The business case
Providing internal support for employees with caring responsibilities makes good business sense. While this may be regarded as an outside commitment, 9% of women have revealed that providing unpaid care has had a negative impact on their paid work. With 600 staff leaving employment every day, this can have a significant impact on the quality and productivity of a greater than expected number of employees during working hours. Where experienced or senior employees are considering leaving work to care full time, this can leave a substantial talent gap within your business that can take a lengthy period to fill. After all, managers are aware of how long it can take to bring someone up to scratch with little notice, regardless of whether they are an internal move or an external applicant.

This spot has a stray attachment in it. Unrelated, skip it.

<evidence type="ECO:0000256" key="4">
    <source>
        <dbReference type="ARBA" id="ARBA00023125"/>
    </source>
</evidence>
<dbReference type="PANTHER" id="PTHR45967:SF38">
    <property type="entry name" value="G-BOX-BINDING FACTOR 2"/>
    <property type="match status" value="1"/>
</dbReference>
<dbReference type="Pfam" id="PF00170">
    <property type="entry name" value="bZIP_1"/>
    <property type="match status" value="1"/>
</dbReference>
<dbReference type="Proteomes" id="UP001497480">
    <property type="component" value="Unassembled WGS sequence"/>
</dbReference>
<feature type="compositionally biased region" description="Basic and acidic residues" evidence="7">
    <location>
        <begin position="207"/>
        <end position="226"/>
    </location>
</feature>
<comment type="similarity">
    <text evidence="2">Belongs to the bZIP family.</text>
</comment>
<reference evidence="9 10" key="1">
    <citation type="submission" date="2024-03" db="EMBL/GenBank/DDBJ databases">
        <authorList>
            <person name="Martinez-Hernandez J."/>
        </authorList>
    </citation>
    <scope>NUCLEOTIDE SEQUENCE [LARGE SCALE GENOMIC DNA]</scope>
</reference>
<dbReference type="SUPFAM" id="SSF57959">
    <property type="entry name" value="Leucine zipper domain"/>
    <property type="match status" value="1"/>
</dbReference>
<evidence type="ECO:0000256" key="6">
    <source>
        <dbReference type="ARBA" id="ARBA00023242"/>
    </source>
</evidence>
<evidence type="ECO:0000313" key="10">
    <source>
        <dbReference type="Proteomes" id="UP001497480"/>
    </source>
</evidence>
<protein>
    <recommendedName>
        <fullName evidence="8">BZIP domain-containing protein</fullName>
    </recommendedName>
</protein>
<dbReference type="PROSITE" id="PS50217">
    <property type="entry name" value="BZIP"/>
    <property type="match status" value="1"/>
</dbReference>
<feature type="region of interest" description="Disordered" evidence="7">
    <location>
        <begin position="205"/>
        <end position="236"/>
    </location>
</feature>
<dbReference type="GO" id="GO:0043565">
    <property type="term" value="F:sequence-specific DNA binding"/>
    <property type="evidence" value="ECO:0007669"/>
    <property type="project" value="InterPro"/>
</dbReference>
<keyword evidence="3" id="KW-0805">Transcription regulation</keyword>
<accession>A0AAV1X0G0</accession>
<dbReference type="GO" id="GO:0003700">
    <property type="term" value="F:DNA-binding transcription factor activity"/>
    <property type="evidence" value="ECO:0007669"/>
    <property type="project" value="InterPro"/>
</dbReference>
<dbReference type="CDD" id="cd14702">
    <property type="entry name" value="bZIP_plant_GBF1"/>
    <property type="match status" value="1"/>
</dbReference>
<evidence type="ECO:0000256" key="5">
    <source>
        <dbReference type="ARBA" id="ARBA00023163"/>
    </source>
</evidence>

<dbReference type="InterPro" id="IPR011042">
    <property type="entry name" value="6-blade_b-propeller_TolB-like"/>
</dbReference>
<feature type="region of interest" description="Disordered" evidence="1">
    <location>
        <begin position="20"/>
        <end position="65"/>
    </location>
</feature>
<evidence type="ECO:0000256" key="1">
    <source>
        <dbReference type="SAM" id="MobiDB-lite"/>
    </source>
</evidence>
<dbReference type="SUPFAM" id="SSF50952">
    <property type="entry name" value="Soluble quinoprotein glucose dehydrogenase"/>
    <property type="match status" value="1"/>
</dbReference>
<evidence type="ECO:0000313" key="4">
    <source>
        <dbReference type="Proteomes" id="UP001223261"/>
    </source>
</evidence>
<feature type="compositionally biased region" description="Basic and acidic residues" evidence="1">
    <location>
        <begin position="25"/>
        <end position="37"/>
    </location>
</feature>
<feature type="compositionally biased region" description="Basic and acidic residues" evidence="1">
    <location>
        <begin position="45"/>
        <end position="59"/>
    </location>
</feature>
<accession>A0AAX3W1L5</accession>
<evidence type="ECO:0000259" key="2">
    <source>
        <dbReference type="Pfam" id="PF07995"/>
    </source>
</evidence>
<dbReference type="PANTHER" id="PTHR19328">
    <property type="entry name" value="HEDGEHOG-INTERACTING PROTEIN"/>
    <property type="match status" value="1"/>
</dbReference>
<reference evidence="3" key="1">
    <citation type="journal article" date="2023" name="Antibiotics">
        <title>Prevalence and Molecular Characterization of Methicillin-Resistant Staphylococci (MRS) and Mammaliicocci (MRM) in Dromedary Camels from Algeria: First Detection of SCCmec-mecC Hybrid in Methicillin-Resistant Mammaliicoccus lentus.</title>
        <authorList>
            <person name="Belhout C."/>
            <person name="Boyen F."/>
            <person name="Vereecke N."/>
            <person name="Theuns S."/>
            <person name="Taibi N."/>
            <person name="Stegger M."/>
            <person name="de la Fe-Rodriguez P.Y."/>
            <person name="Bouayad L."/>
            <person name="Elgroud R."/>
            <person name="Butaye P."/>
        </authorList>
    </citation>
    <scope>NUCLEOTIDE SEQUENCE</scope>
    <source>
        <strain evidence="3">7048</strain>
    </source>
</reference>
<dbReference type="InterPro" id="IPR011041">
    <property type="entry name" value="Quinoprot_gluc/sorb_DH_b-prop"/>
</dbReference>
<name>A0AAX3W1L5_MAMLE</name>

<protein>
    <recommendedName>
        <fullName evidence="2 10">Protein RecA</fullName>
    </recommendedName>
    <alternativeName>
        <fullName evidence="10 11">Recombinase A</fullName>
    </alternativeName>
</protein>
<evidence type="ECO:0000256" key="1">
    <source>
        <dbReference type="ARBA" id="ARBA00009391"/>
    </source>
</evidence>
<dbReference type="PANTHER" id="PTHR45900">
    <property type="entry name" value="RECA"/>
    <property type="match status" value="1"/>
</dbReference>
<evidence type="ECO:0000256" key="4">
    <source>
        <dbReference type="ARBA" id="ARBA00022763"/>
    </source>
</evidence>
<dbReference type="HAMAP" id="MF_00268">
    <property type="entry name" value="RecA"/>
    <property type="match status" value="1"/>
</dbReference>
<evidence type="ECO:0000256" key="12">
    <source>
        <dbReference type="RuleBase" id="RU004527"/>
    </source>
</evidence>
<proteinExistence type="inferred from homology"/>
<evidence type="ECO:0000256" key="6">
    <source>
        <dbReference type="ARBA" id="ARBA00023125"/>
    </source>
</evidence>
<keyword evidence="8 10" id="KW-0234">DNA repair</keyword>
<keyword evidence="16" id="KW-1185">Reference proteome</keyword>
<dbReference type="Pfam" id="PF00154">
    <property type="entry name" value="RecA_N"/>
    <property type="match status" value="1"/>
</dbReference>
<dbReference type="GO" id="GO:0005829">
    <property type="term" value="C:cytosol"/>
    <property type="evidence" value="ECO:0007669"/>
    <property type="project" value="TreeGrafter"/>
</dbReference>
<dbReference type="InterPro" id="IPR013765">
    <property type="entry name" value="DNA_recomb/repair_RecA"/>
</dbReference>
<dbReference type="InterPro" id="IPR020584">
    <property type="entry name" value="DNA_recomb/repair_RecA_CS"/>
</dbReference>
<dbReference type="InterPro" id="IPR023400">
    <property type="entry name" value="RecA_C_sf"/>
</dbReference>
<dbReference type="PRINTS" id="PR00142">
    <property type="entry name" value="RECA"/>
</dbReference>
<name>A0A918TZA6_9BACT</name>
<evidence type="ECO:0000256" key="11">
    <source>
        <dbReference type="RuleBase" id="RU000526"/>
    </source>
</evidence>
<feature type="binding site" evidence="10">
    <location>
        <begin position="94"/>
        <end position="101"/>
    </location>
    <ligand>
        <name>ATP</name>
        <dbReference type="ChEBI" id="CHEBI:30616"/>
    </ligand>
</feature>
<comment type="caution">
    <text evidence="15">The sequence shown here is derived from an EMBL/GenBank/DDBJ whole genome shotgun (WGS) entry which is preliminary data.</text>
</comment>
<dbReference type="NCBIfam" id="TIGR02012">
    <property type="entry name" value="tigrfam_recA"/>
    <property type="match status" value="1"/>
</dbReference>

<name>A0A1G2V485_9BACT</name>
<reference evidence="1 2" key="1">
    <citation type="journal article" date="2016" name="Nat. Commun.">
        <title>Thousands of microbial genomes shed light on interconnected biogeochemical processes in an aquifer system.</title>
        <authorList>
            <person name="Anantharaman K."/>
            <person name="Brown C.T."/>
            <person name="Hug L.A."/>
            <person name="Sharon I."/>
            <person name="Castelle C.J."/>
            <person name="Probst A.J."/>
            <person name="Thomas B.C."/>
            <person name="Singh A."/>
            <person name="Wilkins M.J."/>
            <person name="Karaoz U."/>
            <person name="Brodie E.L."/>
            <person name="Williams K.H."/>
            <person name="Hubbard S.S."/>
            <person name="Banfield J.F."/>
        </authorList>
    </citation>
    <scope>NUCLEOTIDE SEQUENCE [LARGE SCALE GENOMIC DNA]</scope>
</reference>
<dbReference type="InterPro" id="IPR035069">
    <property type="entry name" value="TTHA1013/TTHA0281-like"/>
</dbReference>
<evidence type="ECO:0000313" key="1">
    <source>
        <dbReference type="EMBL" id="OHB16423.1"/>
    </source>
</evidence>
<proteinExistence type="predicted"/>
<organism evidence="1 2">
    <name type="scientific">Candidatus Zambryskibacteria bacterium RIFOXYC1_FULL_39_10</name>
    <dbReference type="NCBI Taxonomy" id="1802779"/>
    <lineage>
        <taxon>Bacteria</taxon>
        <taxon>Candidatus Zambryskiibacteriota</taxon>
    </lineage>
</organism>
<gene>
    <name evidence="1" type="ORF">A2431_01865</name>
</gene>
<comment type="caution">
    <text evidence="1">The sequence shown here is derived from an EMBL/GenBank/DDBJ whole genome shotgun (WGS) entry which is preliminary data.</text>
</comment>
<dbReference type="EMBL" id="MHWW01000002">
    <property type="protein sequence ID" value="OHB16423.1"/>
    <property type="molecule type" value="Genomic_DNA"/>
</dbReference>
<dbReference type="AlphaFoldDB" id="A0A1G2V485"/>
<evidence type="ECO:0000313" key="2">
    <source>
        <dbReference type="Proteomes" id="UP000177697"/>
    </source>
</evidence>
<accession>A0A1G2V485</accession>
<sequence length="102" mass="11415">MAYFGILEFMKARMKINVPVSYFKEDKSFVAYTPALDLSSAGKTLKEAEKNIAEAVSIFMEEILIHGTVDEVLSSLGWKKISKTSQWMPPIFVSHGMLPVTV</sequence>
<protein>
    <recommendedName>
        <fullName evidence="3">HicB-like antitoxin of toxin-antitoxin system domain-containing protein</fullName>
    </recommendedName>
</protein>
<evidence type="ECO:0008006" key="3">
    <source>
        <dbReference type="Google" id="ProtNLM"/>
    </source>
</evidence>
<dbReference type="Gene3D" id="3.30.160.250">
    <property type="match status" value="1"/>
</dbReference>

When Carers UK asked workers what interventions by their employers would be most helpful to support their caring responsibilities alongside their work, 89% of respondents stated a supportive employer or line manager alongside an entitlement to an additional five to 10 days’ paid leave for caring. The third most popular workplace intervention, advocated by 77% of respondents, was flexible working.
To prevent a lack of support leading to valued employees giving up their employment to focus on their care commitments, employers can seek to create a supportive and understanding workplace environment for carers. Alongside recent recognition that those with childcare commitments perhaps need greater flexibility and support during working hours, the same can be said for those who care for other dependants. Common examples of carer-supportive workplace measures are discussed below.